Tropical Fish Keeping - Aquarium fish care and resources

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rhessling 02-22-2011 05:06 PM

sex change
i have i mollie about # inches that i bought at a lfs and she is now a he i know for suer it was a she when i bought it ass i have watched the change take place her or his gondulm is not fully formed its growing does any one have any ideas why this happned i have two males in a55 with it and one female wich is why i bought this one

Knifegill 02-22-2011 10:22 PM

I'd love to answer your question but I have to ask:

why u typ lyk dis?

I had a female molly develop a gonopodium as well. 'He' is apparently sterile but still mates with a large female anyway, just no fry. Don't know why it happens, but it does.

tanker 02-23-2011 04:18 AM

I have platies and I read that when they are young they might appear to be female and develop their male characteristics when they are older. It's probably the same for mollies, based on what you are describing.

Christople 02-24-2011 12:38 PM

that is so bizzare

froggle1 03-03-2011 05:10 PM

I've heard of other types of fish changing genders. Kind of gross to think about, eh?

Andarial 03-03-2011 05:12 PM

It's not gross in my opinion it's just the way they are

Christople 03-03-2011 07:22 PM

if not gross weird

pringleman1 03-04-2011 04:59 AM

it is the case of when they are young fry they all look to be female and when they get bigger and older then some develop into the male gonopodium thingy.
Its either that or my female platy gave birth to about 40 female fry 4 weeks ago.

Lupin 03-04-2011 05:24 AM

Sounds like a late bloomer to

Amethyst123 03-07-2011 05:40 PM

It's totally normal sexual development, not a sex change
This happens with platys, mollies, guppies, and so far as I know all livebearers. It is NOT a sex change, and the males are not infertile, at least not for that reason. Any given fish may be infertile, of course, but not for that reason. In fact, some male platys, known as "early maturing males," are clearly male at around 1/2" and they ARE often infertile. Some are fertile, but they usually remain smaller, and are less likely to mate than their larger, later developing competitors.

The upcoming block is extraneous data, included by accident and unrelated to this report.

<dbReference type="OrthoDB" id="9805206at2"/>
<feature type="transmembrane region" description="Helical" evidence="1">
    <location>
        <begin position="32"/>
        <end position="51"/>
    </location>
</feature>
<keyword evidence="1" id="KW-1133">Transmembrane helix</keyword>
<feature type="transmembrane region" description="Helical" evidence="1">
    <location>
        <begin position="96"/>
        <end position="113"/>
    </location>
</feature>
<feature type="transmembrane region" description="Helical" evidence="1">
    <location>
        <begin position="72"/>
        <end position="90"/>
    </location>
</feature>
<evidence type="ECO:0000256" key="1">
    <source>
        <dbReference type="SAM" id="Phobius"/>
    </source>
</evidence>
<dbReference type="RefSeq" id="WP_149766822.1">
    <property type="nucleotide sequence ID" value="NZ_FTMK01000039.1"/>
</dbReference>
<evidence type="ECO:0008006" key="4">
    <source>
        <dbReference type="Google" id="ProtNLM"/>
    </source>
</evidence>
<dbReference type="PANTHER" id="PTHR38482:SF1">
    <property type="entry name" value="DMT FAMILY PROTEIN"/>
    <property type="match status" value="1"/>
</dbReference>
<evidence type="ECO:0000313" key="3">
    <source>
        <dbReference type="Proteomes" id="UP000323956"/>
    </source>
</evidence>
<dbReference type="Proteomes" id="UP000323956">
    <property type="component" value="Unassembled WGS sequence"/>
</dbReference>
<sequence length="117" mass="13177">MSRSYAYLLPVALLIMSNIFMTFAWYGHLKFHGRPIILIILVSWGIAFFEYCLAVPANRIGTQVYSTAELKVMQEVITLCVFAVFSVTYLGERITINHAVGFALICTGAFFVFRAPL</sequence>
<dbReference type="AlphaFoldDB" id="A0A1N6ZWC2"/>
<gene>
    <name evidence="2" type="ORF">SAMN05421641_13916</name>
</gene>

These fish are all born looking female. Sometime later, usually at least 6 weeks to two months, the anal fins of the males start to differentiate. What actually happens is that the middle of the fin starts to grow longer, and over the next week or two, the elongated part becomes longer, the top part contracts, and you end up with a male gonopodium.

As for the "infertile" male someone mentioned: My guess is that you've probably had fry that you never saw. All livebearers will eat their fry, and the fry of other livebearers, unless separated soon after birth, or provided with LOTS of hiding places the adults can't reach.

If you want to keep the babies, separate the mother when she looks ready to burst and has developed a distinctly darker area behind her belly. Her sides may also appear lighter than normal, due to skin stretching. You can use a breeder net in the same tank, but I would recommend a seperate tank, because then the young will also have room to grow out some. Once you see babies, put her back in the main tank. Don't put the babies back in until they are at least 1/2 to 3/4 inch long, or longer if you have fish bigger than the parents in the tank. Remember, however, that livebearers are quite prolific. Platys can have 20 to 40 fry every month; guppies can have up to 100 every 3 to 4 weeks. So think about your overall capacity for fish, and/or ways to give away or sell them before deciding to let your fry grow up. You'll be overrun otherwise.

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